Last week’s event on November 8 at the University of Minnesota Law School exceeded expectation: a large, lively audience (est. 120) asking great questions, and an impassioned panel of local officials and a defense attorney giving their own insightful and at times impassioned reactions to my talk on “Failed Evidence.”
There was one thing that was not unexpected: plenty of discussion of the still-unfolding scandal at the St. Paul crime lab, including a revelation that I had not heard before.
For those not familiar with what’s been happening at the St. Paul lab, take a quick look at my Failed Evidence blog post from last Thursday, which will link you to much of the news coverage in the last several months. We’ve learned about a lack of protocols, some very sloppy handling of evidence, and more. But at the event, we heard from John Harrington, former chief of police in St. Paul and a member of the panel, that the problems recently revealed may in fact have roots that go back some years, and that he told local officials about shortcomings at the lab as early as 2006 and 2007. Chief Harrington said that he brought engineers from 3M into the lab in 2006 to study it, pinpoint any problems, and to tell him what to fix and how. The good folks at 3M did their work, and came back to Chief Harrington with a plan and a price tag: $2 million dollars. Chief Harrington sought federal funding, but without success. He then went to local officials, and they turned him down. He was told, in effect, do the best you can with what you have. There was no appetite for fixing the problems if there was a cost to doing so; the system would simply have to limp along.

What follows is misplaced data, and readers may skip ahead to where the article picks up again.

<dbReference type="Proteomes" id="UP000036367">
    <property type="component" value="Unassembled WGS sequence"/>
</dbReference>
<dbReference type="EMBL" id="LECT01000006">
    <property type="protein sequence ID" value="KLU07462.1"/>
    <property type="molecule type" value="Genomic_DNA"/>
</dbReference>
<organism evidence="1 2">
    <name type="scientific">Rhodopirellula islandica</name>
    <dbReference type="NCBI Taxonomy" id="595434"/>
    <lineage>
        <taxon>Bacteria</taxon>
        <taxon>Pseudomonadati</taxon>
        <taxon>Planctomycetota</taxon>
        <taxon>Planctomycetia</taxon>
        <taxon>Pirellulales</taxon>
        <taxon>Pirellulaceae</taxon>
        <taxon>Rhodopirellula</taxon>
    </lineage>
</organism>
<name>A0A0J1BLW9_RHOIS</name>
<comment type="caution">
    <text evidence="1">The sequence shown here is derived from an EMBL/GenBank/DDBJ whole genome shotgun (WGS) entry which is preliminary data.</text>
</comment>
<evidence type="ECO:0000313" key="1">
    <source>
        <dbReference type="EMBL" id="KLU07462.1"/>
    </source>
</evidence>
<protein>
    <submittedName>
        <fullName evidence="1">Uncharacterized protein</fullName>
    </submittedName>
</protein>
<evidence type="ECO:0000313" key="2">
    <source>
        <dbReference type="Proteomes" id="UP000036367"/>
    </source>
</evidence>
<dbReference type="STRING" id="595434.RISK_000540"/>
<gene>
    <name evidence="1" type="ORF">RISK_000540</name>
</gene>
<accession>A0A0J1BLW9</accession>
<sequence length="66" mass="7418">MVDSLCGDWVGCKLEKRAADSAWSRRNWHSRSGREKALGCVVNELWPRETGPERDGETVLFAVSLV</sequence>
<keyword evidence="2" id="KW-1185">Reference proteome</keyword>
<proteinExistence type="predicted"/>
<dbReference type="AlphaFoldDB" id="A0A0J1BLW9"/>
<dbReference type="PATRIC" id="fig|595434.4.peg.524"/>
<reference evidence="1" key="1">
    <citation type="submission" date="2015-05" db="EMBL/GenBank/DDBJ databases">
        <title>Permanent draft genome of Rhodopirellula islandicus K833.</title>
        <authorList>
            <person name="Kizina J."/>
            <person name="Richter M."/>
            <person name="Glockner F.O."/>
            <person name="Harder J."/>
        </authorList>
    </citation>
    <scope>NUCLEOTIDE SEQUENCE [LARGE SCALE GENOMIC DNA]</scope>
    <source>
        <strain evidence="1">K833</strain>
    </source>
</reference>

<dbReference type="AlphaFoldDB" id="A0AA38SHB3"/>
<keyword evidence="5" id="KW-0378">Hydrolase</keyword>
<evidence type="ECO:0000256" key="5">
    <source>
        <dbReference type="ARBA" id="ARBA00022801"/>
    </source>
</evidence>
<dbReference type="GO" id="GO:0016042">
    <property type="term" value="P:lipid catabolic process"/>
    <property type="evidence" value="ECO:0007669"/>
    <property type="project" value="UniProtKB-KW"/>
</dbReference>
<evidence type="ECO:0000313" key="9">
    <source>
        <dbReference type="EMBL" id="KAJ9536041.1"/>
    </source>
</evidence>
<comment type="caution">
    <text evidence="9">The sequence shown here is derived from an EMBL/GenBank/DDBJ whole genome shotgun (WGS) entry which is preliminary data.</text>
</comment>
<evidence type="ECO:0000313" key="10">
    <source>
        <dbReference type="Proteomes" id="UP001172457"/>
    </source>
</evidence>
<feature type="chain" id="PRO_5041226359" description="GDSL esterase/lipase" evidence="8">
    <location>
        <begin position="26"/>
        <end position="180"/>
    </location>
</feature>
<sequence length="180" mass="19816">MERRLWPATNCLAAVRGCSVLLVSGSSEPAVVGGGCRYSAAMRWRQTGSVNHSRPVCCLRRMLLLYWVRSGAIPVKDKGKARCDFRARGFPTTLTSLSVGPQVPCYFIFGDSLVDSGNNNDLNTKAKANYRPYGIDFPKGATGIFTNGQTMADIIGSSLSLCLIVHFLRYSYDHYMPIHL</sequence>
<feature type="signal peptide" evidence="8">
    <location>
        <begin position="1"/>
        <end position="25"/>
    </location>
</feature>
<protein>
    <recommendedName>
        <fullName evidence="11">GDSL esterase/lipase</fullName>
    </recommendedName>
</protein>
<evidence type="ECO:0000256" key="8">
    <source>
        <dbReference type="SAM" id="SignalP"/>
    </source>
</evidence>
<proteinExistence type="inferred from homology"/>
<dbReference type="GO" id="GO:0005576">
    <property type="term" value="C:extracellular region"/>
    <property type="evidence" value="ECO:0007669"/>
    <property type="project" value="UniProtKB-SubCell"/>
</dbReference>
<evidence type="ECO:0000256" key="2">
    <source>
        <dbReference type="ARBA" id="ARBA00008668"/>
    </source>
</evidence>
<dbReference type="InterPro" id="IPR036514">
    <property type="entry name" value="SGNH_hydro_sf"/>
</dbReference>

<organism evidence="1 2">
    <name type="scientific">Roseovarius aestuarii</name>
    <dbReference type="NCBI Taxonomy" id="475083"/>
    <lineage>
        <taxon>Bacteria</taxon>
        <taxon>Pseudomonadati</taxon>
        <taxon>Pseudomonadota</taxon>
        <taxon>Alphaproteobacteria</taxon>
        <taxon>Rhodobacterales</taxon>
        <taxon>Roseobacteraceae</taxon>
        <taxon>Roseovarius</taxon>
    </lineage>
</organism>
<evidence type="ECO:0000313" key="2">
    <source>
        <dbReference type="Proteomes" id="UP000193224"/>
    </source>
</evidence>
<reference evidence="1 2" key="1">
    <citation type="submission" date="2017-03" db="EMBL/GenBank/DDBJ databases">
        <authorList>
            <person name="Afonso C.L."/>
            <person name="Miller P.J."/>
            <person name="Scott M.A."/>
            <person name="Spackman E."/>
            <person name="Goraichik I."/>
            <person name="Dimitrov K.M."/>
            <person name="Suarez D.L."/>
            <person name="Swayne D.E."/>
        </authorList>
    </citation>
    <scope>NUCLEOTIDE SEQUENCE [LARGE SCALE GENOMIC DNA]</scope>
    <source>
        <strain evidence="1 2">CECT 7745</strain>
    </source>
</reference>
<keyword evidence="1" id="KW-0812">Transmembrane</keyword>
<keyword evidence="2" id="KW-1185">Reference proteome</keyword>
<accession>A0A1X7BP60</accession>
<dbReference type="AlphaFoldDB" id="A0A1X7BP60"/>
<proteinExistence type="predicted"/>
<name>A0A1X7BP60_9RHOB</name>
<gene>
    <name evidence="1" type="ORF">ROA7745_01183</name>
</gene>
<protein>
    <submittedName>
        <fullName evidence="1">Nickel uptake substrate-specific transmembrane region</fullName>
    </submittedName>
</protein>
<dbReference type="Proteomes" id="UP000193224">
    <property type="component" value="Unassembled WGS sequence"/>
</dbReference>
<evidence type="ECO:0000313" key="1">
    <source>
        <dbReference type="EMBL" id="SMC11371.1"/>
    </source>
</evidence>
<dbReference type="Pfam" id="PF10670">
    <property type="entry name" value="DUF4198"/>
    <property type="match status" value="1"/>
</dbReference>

Without knowing more, it is impossible to tell for sure whether the problems spotted by 3M in 2006 were the same ones that came to public notice in 2012, or whether the issues found by 3M in 2006 led to the 2012 issues. But we can be sure of one thing in this world: you get what you pay for, and if you won’t pay to improve things when necessary, you won’t get improvement. So is seems that this information deserves to be taken seriously. If these facts are not already part of the investigation into the lab scandal (and I can’t find anything about them in the news coverage thus far — please correct me if I am wrong), perhaps they should be.